But without the world coming together soon to address Climate Change, there is little chance for any scheme to fix this worldwide crisis. No carbon fee, tax, or cap will work if the world doesn’t agree to it in a timeframe that will matter. No renewable energy scheme will work unless all governments change the economic structure so that renewable energy will achieve the levels necessary and fossil fuels drop away. No public consensus on Climate Change will be achieved if the public sees their leader’s waffling on Climate Change. The COP21 Paris talks should be in the news every day, including a worldwide dialogue about this critical conference by the media, our government, the public, environmental groups—and how about some attention to this during our political races?
Climate change: Paris 'last chance' for action Scientists are calling on world leaders to sign up to an eight-point plan of action at landmark talks in Paris. The key element is the goal to limit global warming to below 2C by moving to zero carbon emissions by 2050. The UN meeting in December is "the last chance" to avert dangerous climate change, according to the Earth League. Scientific evidence shows this can be achieved, but only with bold action now, says an alliance of climate researchers from 17 institutions. (April 22, 2015) BBC News
Those who think Climate Change should only be addressed from the bottom up, or left to market-based solutions, are forgetting that many of the actions needed can only be provided by governments—including military involvement in the conflicts caused by the social instability that’s already baked into Climate Change. There are many other tasks—working with other countries, making laws, setting emission limits, and changing the economic playing field—that only governments can accomplish. So the COP21 Paris talks must not fail. For all the disparaging rhetoric about the Paris talks, there is no substitute for a successful treaty. The window of opportunity is closing.
Laurent Fabius: Our Climate Imperatives PARIS — Toward the end of this year, France will host the 21st United Nations climate conference. The aim? To reach a universal agreement that will limit the rise in average global temperatures to 2 degrees Celsius, compared to the pre-industrial period, by the end of the century. There is real hope for success, but it is an enormous task. As the president of the conference, known as COP21, my role will be to facilitate an ambitious compromise between 195 states (196 parties when we include the European Union). In the negotiations, the differences among countries that are at distinct stages of development necessitate differences of approach. Yet strong common interests unite us. One example is the impact of climate change on our shared security. (April 24, 2015) New York Times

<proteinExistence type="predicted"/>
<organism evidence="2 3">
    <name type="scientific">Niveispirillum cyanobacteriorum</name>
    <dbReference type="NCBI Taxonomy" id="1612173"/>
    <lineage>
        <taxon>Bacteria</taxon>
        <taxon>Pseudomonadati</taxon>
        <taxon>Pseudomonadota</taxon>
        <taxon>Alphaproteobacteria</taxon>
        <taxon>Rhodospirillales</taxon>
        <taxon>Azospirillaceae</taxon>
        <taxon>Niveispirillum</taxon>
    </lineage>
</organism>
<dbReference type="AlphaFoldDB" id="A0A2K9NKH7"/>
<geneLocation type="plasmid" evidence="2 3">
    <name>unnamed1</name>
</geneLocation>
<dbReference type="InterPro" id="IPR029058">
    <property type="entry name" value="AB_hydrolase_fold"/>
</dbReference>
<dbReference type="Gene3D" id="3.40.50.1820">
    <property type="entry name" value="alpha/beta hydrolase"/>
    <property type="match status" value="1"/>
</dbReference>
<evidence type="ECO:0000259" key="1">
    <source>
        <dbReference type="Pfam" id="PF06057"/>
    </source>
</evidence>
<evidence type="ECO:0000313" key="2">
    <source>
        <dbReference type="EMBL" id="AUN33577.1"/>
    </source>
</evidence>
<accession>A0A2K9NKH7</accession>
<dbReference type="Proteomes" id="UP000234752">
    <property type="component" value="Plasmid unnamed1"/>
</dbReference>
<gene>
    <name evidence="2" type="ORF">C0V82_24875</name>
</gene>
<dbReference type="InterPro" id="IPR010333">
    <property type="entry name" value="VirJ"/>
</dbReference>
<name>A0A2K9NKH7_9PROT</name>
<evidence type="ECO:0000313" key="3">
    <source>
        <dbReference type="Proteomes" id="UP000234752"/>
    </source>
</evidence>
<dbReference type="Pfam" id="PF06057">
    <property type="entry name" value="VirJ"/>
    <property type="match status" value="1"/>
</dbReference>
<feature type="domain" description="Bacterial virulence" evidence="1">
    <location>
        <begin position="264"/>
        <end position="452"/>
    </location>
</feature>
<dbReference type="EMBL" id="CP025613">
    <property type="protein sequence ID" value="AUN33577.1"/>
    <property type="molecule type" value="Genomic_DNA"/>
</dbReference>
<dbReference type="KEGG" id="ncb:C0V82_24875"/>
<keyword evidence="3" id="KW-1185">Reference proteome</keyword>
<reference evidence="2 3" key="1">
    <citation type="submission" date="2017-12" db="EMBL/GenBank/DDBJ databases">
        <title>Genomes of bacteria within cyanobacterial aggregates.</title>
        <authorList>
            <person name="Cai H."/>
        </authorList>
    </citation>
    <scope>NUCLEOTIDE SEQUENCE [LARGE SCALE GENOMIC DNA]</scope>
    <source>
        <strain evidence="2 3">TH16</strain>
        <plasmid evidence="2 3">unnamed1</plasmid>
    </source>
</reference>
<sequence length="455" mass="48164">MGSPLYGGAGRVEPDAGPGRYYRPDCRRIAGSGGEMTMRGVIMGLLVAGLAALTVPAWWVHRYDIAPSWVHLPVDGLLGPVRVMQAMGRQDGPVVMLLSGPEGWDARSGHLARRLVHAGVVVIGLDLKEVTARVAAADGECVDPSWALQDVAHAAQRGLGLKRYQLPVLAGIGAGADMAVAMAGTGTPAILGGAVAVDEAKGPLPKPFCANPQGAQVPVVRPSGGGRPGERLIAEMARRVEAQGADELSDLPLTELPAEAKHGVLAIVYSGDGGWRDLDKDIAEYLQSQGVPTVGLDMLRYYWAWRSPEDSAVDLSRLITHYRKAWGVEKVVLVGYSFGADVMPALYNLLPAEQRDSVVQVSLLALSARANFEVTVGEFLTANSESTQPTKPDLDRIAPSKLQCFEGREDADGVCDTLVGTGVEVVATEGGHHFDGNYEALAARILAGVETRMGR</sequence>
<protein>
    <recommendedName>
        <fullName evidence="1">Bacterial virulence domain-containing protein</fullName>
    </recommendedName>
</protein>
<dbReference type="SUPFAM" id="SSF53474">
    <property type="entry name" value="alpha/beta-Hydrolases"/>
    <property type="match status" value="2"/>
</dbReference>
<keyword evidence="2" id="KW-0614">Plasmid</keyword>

Even the 1.2 billion Catholics are stepping up the pressure for success in Paris, highlighting the moral imperative of addressing Climate Change. People shouldn’t let people perish from indifference.
Pope Francis forces the issue on climate change High-profile climate researchers, U.N. Secretary-General Ban Ki-moon, and church officials will gather at the Vatican next week for a conference on climate change. It’s Pope Francis’s latest effort to raise the profile of the issue among churchgoers, and it’s sure to make some Catholics hot under the collar. Since taking the helm of the church in 2013, Pope Francis has stated repeatedly that Christians have a moral obligation to lower carbon emissions. He has spoken frankly about how global warming hits poor, marginalized communities hardest. And he’s announced his intentions to issue, as early as June, a teaching document known as an encyclical which is set to merge the science and theology of climate change. He’s done these things in spite of angry rhetoric from conservative-leaning Catholics. (April 24, 2015) Grist
However, our local Rochester media is mum on Paris and thus failing to inform our local public what humanity is actually accomplishing in this worldwide crisis. (This might explain why our public transportation system is falling apart and why we cannot even fund the proper maintenance of our existing transportation infrastructure—let alone prepare it for more extreme weather.) Our local media are not informing the public about progress on the road to Paris (the state of the Green Climate Fund, or tracking individual nations’ pledges (or INDCs)) which would enable the public to gage for themselves the impact and importance of Paris. Our media is not holding our public officials accountable for their local adaptation efforts. In other words, our local media mentions lowing greenhouse gases, mentions (finally) the crisis, reports on the growing fossil fuel infrastructure (increase of oil trains, gas storage at Seneca Lake) but doesn’t connect the dots on what part local efforts play in the worldwide efforts to adapt to and mitigate Climate Change.
Paris matters to Rochester because in order for our efforts to address Climate Change to matter, we must be part of a worldwide concerted effort—not a small, loose pack of groups who disagree on actions and cannot be held accountable.